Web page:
SG90's at high voltage

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barryg
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SG90's at high voltage

Post by barryg » Fri Jan 04, 2019 12:21 pm

Hi all,

Looking for a little advice on a particularly cheap spinner setup. I have an SG90 that i have wired with a relay so that i can give the motor max volts without burning out the PCB. my question is, has anybody got any idea what voltage these tiny motors will handle before producing lots of smoke? I have seen some comments that say the servos aren't happy above ~6v, but i figure its the PCB that fails and the motor will have a higher capacity.
Any advice/experience very welcome!

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MarkR
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Re: SG90's at high voltage

Post by MarkR » Fri Jan 04, 2019 3:02 pm

I run my flipper N20 motor at about 17v. It hasn't burned out yet, but I run it at a low duty cycle controlled by the microcontroller, so the driver can't just hold the stick to maximum.

I am more worried about the gearbox than the motor, I think the metal gears might fail eventually (testing this morning was ok though)

Mark
Robot: Betsie - RaspberryPi controlled flipper bot with gyro stablisation - too clever for her own good?

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Team RobotMad
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Re: SG90's at high voltage

Post by Team RobotMad » Fri Jan 04, 2019 3:54 pm

(N20 motors are completely different from SG90 servos)

we used to use SG90 servos a long time ago but found that the gearboxes were incredibly week but you said its for a spinner so you have probably removed the gearbox, in which case the motor will have such low torque that it probably wont spin anything that has any mass.

the circuits in sg90 servos are designed for about 5v and thus i would image that the motor is not going to be over-spec as to not increase cost that the motor will probably burn out above 6 volts. but i haven't personally tested this, just my theory.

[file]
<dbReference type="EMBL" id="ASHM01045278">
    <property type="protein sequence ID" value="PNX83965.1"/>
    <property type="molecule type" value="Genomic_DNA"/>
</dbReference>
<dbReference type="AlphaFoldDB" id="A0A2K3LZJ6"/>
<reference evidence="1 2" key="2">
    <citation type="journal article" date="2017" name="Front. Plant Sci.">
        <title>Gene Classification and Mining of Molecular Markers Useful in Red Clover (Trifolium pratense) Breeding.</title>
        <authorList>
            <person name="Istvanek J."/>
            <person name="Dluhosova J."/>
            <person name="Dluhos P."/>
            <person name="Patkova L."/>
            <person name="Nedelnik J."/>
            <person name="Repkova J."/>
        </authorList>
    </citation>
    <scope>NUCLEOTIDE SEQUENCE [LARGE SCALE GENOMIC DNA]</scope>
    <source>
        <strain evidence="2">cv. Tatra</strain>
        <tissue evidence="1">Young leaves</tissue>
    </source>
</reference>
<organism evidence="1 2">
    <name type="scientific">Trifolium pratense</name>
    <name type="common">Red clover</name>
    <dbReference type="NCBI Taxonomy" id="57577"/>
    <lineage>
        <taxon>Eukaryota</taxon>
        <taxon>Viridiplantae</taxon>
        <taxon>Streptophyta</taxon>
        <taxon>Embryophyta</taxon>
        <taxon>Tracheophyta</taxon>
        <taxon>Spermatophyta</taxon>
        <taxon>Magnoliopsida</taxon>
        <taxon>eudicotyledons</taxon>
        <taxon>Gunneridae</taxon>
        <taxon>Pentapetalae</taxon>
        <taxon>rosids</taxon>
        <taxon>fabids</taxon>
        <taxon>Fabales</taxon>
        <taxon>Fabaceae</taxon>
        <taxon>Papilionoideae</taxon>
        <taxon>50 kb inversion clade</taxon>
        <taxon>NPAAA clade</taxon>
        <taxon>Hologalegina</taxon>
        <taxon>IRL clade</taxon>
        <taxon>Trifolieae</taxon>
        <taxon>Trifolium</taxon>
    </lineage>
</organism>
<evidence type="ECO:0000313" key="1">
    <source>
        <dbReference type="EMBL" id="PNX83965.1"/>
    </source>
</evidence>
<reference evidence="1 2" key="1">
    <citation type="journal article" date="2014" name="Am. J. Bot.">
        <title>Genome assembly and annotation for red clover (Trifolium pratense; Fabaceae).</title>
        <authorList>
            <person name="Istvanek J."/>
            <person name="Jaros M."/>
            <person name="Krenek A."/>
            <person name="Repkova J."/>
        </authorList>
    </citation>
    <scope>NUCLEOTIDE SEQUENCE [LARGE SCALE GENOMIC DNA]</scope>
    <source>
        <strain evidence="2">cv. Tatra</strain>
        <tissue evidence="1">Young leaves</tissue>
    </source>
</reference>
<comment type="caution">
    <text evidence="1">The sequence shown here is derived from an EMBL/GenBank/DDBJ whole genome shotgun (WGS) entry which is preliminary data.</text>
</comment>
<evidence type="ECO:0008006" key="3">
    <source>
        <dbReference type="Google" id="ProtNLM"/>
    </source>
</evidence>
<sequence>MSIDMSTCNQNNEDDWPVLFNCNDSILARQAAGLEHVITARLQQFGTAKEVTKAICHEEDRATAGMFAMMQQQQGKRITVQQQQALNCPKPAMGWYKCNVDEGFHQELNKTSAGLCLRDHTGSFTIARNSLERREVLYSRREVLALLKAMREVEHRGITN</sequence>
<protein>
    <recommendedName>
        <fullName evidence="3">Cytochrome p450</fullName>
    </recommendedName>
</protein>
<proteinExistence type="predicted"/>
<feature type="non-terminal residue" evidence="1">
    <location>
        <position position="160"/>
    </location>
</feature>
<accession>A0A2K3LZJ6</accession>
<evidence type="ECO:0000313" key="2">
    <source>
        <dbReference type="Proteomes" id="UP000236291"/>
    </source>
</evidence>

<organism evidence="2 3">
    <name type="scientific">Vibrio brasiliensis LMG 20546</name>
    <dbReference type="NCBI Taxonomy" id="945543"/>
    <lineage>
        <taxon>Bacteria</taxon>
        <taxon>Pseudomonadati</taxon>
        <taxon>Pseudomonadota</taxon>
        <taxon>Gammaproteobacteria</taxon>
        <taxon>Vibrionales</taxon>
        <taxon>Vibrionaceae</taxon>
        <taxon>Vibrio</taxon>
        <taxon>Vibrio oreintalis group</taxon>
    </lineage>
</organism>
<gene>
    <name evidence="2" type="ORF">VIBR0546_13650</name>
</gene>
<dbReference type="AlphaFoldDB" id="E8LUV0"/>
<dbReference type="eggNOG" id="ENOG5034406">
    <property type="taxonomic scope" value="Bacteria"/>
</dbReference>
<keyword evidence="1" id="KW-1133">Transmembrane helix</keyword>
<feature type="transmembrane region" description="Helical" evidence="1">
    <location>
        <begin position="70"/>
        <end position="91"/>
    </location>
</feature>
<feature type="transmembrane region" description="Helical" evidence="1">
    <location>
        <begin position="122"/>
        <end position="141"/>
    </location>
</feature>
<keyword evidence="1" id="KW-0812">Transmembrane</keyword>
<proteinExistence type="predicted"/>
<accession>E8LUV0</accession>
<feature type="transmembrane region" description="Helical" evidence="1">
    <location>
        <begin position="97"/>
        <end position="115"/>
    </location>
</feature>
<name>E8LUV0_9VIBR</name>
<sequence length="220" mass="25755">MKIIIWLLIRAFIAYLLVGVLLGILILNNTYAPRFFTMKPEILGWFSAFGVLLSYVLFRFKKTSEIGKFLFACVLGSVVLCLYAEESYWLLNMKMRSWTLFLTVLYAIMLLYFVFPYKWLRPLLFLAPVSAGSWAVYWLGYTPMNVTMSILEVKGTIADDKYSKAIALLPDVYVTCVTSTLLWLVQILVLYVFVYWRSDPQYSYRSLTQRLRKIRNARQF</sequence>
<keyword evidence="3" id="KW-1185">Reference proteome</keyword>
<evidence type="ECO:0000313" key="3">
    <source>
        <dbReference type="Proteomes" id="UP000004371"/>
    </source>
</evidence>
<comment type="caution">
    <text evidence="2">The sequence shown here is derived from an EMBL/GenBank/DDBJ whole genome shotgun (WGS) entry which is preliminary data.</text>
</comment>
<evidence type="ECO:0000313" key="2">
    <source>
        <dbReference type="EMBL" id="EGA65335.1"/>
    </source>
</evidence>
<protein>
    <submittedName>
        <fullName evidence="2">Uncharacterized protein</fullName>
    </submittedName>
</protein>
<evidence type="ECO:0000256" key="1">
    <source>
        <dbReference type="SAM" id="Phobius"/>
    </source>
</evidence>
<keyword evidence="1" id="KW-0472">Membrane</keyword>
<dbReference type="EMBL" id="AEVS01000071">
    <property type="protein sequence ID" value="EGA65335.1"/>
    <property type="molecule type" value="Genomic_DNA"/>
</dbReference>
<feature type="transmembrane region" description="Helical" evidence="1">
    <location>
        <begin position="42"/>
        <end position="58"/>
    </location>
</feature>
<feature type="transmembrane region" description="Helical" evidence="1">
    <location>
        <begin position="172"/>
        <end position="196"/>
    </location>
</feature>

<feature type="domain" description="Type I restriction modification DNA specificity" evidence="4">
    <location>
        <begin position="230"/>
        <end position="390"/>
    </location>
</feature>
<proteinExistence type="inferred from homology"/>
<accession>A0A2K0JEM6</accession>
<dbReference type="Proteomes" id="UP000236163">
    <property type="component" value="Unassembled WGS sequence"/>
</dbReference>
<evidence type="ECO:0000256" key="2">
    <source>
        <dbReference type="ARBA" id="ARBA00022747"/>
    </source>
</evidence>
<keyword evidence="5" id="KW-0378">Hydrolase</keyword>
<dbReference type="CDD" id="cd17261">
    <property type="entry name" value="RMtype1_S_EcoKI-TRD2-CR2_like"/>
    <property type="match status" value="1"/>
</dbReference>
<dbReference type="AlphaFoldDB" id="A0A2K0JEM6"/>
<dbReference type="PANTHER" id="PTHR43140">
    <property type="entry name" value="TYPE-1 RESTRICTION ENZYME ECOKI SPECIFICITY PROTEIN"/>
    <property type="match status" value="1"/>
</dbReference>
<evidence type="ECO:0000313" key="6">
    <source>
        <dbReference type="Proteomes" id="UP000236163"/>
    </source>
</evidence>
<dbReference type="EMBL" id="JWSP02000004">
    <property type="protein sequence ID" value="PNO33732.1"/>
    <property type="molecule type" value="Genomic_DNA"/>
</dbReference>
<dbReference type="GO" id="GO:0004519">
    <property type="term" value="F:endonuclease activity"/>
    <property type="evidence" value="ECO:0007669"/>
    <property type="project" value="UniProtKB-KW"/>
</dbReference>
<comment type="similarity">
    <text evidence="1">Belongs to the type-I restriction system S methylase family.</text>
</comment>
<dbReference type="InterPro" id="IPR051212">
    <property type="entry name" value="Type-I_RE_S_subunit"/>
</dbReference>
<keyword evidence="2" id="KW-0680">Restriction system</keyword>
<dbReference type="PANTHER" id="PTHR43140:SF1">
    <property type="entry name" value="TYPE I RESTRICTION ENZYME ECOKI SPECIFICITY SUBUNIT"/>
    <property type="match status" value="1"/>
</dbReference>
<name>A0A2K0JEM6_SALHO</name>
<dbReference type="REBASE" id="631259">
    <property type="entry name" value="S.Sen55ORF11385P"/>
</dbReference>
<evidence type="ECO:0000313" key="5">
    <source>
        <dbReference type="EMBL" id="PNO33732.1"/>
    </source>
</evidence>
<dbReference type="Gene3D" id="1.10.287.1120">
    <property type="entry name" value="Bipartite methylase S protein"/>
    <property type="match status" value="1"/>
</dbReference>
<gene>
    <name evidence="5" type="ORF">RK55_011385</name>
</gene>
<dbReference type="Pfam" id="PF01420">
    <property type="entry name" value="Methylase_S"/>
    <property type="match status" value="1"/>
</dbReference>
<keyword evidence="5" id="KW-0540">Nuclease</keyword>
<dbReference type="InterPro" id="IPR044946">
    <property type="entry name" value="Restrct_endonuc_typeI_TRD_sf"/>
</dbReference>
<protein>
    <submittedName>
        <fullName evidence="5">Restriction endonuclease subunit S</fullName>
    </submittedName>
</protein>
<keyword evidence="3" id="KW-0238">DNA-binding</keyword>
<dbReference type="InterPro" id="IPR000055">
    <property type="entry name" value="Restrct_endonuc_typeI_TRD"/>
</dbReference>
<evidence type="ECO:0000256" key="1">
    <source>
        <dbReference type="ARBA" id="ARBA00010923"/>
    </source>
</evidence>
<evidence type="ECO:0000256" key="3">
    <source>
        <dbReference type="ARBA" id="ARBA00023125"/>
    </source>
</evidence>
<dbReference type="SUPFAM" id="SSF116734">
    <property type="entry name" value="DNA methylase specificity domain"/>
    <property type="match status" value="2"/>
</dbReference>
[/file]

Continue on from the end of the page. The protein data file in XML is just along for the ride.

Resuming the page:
Lincoln Barnes
Maker of "SmartAnts", and autonomous Rover project, "Geoff".

barryg
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Re: SG90's at high voltage

Post by barryg » Fri Jan 04, 2019 4:37 pm

"we used to use SG90 servos a long time ago but found that the gearboxes were incredibly week but you said its for a spinner so you have probably removed the gearbox, in which case the motor will have such low torque that it probably wont spin anything that has any mass"
I have indeed tried using it without a gearbox, at which point it takes about 30 seconds to spin up. As a results i am using a speed-modded gearbox, which may well be the weak link. If so i can always change it out for a metal gear setup (although the proper solution would be to get a decent weapon motor)

"the circuits in sg90 servos are designed for about 5v and thus i would image that the motor is not going to be over-spec as to not increase cost that the motor will probably burn out above 6 volts. but i haven't personally tested this, just my theory."
This is a sound bit of logic. I think im still going to crank up the voltage booster until i get a failure of some description..... i just wanted to know when to expect a failure, although that may be the gears from what you have said.

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MarkR
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Re: SG90's at high voltage

Post by MarkR » Fri Jan 04, 2019 6:27 pm

Looking at the spec of the SG90, it looks like the gearbox is a crock of sausage, so it's not going to last very long if the motor gets overvolted.

I have some of those continuous servos which I used on an earlier (non-combat) robot at 5v, they are poss weak (but very easy to control from a gpio on a microcontroller)

If you want a simple way of doing a spinner, maybe use a low gear ratio (10:1) N20 motor and overvolt that, it's going to give loads of torque and probably won't destroy itself in 1 second.

I wouldn't recommend using a relay though, I suppose any ESC which is rated at the appropriate voltage would be ok.
Robot: Betsie - RaspberryPi controlled flipper bot with gyro stablisation - too clever for her own good?

barryg
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Re: SG90's at high voltage

Post by barryg » Mon Jan 21, 2019 1:09 pm

Just to close this one out for anyone scanning through the forum in the future:
-Yes you can run the motor from an SG90 at a high voltage (tested up to 11v stall without any issues)
-At around the 11v mark the pinion gear on the motor starts slipping, which effectively protects the rest of the gears (i know, not exactly robust)
-gunna attempt to run it at ~20v for AWS 57 and accept the slip, replacing the pinion between battles
-I fully expect running one of these motors at 20v for more than 2mins to kill the motor, but it should be fun until that happens :-)

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